Yes, I know I promised; but I never promised to keep my promise!
(Attributed to Levi Eshkol)
It might be that this oft repeated phrase is, actually, apocryphal. But it does give one pause when
considering the whole subject of truth. For example, the very title of this post is used in very specific circumstances in a Court of Law. American readers would expect to see the addition of “so help me God“ – but that leads to another issue which I will address later. Anyway it is my firm belief that those that succeed in Court are those that lie more convincingly.
“It is hard to believe that a man is telling the truth when you know that you would lie if you were in his place.” H. L. Mencken
Consider, for example, the highly publicised case of former Israeli President Moshe Katsav. As in almost all accusations of sexual harassment, without forensic support, the situation is always one of “he said – she said”. So the aphorism of Mr Mencken is especially applicable in these cases.
Let me be clear. I am making no assumption as to guilt or innocence in this specific case. I am using it simply as part of a general argument concerning the definition of truth.
Though Katsav had consistently denied that he had sexual relations with Alef, his attorneys raised that possibility during the appeal. Using a detailed timeline of the events, including telephone logs, before and after the time of the rape that Alef said took place in the Sheraton Hotel in Jerusalem in June 1998, attorneys Avigdor Feldman and Zion Amir tried to create reasonable doubt that a rape had occurred.
One of the most difficult aspects of the case was that the rapes Alef complained about had no witnesses. The court had to weigh Alef’s testimony against that of Katsav to determine whether the former Tourism Ministry employee was credible and whether she was telling the truth about the sex attacks, or whether there was reasonable doubt that they happened.
“The hard core of the plot, the core story, took place in private,” the justices said in their ruling.
“The justices emphasized that Katsav was convicted not because he failed to tell the truth in his testimony before the district court, but because the court found that Alef’s version was reliable regarding all the charges she made against him.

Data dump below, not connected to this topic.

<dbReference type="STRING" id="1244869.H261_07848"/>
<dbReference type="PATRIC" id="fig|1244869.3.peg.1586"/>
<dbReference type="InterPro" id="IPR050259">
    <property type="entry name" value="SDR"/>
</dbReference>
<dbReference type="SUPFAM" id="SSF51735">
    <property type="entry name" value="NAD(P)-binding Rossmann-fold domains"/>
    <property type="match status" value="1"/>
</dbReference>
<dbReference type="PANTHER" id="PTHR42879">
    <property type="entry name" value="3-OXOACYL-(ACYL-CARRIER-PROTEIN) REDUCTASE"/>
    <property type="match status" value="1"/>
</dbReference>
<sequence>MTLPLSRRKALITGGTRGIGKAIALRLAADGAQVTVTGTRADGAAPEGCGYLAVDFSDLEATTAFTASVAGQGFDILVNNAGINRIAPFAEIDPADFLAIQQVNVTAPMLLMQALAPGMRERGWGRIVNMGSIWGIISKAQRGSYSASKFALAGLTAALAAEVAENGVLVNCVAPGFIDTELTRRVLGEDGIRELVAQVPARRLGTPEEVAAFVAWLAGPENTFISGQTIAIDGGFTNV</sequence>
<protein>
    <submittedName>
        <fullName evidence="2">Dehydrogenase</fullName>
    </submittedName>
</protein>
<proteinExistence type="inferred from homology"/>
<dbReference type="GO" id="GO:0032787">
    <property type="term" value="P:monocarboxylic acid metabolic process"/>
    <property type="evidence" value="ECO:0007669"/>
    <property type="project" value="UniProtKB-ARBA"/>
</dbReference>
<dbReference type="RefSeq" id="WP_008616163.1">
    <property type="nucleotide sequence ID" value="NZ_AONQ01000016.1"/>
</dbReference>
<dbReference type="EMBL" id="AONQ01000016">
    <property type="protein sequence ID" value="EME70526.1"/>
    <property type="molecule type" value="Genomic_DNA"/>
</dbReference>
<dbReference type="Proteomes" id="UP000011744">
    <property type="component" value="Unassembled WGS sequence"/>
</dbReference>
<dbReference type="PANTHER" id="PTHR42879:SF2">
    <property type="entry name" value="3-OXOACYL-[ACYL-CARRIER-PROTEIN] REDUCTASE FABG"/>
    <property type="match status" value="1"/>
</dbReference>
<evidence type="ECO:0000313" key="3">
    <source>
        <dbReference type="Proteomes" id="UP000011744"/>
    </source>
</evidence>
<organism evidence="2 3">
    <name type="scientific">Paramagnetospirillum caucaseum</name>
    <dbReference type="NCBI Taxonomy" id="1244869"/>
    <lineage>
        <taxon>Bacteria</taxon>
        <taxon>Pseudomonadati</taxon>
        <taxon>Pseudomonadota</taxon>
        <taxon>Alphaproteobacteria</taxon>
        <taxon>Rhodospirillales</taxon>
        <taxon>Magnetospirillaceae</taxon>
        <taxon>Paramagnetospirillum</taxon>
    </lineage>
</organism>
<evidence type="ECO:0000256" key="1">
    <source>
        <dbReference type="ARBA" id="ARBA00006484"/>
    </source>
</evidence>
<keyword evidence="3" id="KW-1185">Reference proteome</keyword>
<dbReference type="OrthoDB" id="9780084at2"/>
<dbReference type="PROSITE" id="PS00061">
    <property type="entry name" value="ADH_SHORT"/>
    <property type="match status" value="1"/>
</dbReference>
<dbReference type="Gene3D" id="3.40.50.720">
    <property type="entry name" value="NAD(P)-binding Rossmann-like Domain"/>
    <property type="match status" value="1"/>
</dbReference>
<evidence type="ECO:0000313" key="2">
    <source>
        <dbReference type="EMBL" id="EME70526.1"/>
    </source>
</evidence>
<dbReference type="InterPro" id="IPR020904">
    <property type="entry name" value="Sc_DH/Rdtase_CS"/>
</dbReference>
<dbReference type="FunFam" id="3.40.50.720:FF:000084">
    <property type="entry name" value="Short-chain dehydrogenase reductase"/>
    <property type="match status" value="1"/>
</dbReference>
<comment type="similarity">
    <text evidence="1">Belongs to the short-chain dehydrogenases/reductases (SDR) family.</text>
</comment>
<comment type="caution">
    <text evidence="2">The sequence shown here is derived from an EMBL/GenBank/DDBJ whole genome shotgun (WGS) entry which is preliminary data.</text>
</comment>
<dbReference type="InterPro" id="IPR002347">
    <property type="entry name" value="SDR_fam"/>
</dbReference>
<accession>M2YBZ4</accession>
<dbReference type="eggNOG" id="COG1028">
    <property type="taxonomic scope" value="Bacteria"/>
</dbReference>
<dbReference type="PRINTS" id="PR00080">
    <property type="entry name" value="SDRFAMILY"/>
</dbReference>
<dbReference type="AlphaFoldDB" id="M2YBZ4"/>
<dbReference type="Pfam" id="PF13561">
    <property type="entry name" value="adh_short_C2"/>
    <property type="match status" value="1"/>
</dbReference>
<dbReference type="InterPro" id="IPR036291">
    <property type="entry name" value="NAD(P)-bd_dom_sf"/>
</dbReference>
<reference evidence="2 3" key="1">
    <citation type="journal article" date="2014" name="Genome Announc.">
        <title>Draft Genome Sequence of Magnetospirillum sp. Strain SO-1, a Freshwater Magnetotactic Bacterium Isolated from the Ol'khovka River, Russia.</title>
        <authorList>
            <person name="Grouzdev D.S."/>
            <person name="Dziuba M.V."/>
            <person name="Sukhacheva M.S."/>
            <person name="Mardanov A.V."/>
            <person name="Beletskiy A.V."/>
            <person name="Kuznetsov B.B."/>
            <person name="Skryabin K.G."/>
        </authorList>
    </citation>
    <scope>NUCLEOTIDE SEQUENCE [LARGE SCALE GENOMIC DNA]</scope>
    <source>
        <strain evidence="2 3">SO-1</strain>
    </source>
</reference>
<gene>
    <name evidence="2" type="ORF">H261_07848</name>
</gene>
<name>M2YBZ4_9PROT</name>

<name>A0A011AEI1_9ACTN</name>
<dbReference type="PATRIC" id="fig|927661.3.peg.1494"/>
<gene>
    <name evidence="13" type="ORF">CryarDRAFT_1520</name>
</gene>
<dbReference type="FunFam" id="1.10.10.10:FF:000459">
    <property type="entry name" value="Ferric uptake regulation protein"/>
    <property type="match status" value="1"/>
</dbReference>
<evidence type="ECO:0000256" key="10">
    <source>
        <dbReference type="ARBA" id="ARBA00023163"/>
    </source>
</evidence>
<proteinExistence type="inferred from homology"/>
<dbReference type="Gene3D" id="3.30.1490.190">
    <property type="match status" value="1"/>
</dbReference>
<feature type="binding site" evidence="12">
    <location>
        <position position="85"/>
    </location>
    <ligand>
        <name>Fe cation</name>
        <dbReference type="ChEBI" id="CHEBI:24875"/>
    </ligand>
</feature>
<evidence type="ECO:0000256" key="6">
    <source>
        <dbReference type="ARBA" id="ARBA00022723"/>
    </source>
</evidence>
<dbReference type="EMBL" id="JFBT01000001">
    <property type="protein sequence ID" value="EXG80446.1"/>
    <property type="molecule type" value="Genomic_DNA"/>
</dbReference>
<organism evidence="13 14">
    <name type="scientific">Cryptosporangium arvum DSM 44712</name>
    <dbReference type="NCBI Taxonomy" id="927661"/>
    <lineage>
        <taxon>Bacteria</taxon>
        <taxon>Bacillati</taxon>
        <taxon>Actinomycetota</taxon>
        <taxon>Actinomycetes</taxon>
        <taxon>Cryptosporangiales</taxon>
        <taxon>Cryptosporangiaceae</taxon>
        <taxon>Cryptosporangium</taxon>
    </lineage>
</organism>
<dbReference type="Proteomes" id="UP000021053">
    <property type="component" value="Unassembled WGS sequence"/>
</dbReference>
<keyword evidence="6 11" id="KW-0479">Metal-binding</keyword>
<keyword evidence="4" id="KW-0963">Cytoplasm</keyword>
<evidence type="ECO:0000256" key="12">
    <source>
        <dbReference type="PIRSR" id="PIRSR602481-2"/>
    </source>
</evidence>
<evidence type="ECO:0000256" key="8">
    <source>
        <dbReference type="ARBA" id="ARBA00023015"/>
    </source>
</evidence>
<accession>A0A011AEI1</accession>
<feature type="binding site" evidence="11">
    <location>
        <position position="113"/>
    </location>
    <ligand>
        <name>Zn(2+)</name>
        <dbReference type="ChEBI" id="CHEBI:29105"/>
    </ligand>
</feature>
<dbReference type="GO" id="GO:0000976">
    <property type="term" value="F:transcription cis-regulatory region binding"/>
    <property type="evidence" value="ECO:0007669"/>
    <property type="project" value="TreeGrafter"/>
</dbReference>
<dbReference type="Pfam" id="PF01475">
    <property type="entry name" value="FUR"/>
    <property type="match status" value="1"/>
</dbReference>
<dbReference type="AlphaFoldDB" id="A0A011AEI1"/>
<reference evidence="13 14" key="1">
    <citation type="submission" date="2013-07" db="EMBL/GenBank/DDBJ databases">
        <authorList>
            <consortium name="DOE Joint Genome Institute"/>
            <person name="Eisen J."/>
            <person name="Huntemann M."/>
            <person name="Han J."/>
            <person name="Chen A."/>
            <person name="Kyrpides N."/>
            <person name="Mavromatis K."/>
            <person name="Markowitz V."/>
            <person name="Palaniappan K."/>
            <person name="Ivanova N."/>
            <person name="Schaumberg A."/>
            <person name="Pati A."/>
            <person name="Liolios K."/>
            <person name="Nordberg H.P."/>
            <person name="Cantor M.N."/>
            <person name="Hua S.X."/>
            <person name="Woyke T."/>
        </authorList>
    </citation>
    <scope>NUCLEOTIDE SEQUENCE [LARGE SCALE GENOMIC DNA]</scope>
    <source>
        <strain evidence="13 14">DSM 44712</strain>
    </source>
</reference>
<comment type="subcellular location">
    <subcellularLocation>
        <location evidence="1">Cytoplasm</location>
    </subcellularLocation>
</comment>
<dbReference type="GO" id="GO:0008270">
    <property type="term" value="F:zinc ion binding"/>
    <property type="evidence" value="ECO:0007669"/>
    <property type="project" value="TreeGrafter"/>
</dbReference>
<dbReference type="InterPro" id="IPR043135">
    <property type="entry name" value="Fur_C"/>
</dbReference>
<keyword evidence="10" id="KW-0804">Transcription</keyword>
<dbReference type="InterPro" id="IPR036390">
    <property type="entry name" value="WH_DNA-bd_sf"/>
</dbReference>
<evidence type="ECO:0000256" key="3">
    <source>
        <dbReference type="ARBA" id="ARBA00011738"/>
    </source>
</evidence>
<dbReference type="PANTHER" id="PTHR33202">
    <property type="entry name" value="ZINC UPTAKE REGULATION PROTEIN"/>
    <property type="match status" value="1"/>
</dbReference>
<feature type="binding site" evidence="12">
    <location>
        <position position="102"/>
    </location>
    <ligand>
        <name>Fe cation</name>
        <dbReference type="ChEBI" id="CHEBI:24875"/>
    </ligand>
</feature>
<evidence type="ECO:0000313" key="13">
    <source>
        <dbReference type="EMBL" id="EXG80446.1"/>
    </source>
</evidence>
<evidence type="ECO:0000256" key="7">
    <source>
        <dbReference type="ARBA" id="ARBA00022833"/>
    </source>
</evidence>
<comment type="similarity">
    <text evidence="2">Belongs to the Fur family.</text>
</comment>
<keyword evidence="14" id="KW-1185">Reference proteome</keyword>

My fundamental assertion is that truth is always relative – never absolute.
Of course that means that this statement itself can be challenged. If truth is relative, how is it possible to make a definitive claim that it isn’t? This is a circular argument, much beloved of philosophers cloistered in the security of their academia. Since this is only a post and not a doctoral thesis I will not chase my own tail to justify the claim.
“All things are subject to interpretation. Whichever interpretation prevails at a given time is a function of power and not truth”. Friedrich Nietzsche
There are some “absolutes” which, we have been brought up to believe, are unassailable. For example, physical or natural law. We have always known that nothing can travel faster than the speed of light.
Recently, scientists working at the CERN research centre in Geneva, have conducted experiments that might disprove this.
New results from the CERN laboratory in Switzerland seem to break this cardinal rule of physics,
calling into question one of the most trusted laws discovered by Albert Einstein .Physicists have found that tiny particles called neutrinos are making a 454-mile (730-kilometer) underground trip faster than they should — http://www.livescience.com/16183-faster-speed-light-physics-breakthrough.html
On a more prosaic level, but still in the field of science, let us look at the concept of colour. Most people can distinguish between the colours Red and Green. The difference is obvious. But not to a person who is colour blind! They see these 2 colours as different shades of Grey.
In a well known paraphrased dialogue with Socrates, Protagoras said: “What is true for you is true for you, and what is true for me is true for me.” http://en.wikipedia.org/wiki/Relativism
So, If this kind of truth can be questioned, how much more may we be cynical about narrative truth?
We are confronted daily with this problem, thanks to the enormous PR efforts of ” the cousins”, our friendly neighborhood Arabs. There is almost no issue that has arisen in, say, the past 100 years, that has not led to conflicting claims and perceptions.
“Say not, ‘I have found the truth,’ but rather, ‘I have found a truth.”
Our Independence is their Naqba. I dealt with some of these differences of interpretation in previous posts, so I will not regurgitate them now. But for reference:
Now, I will return to the subject I previously mentioned of Americans and their obsession with things Godly. let’s start with the Declaration of Independence of 1776:
“We hold these truths to be self-evident, that all men are created equal, that they are endowed by their
Creator with certain unalienable Rights, that among these are Life, Liberty and the pursuit of Happiness”
Really! “Self evident”? The existence of a “Creator” is a self evident truth? Whilst absolutely accurate statistics are difficult to evaluate, due to different definitions of Athiesm or Agnosticsm, it is safe to say that at least 10/15 % of the world are non believers. In Europe the percentage is even higher, up to 85% in Scandinavia http://en.wikipedia.org/wiki/Atheism#Demographics
It is also not “self evident”that all men are born equal, and certainly not all women – or any women, for that matter.
Total nonsense presented as basic truth.
Facts and truth really don’t have much to do with each other.
And, to end on a lighter note:
“If you ever injected truth into politics you have no politics”.
Andyboy- Telling it as it is!
* Unless otherwise credited, all quotations from: http://www.brainyquote.com/
- Rape sentence upheld for Katsav (bbc.co.uk)